Recognising the integrity of the book of Isaiah also helps us understand what the prophet means when he continues, “A voice of one calling: ‘In the wilderness prepare the way for the Lord; make straight in the desert a highway for our God … The glory of the Lord will be revealed, and all people will see it together.’” All four gospels quote from these verses and apply them to the ministry of John the Baptist, the one who preached in the desert that people needed to be baptised in preparation for the imminent revelation of God’s Messiah. In addition to prophesying about him, these verses also describe the whole of Isaiah 1-35 as a kind of John the Baptist for us too. The first half of this book has prepared us for a detailed revelation of the Messiah in the second half of the book. It has cleared away the rough ground so that God can build his holy highway for all people.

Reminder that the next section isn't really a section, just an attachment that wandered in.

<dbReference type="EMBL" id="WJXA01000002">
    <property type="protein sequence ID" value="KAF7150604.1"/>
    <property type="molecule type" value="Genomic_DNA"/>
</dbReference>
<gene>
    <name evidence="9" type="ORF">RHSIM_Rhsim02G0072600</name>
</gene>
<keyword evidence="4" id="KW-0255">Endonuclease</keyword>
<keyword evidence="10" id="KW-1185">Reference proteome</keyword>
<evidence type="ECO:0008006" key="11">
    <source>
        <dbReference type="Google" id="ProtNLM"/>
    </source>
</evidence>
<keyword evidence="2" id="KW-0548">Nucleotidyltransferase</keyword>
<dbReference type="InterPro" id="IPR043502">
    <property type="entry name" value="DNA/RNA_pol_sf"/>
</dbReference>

So let’s not separate what God has joined together. The 66 chapters of Isaiah flow together as a single whole. Everything that God whetted our appetite for in Isaiah 1-35 is about to be revealed as ours through faith in his glorious Messiah in Isaiah 40-66.

“Comfort, comfort my people, says your God.” Knowing that there was only one Isaiah helps us to understand that God’s words of judgment are over. We are about to receive real comfort indeed.

This chapter is taken from Phil Moore’s new book “Straight to the Heart of Isaiah”, which is now in bookstores. To read more chapters, go to www.philmoorebooks.com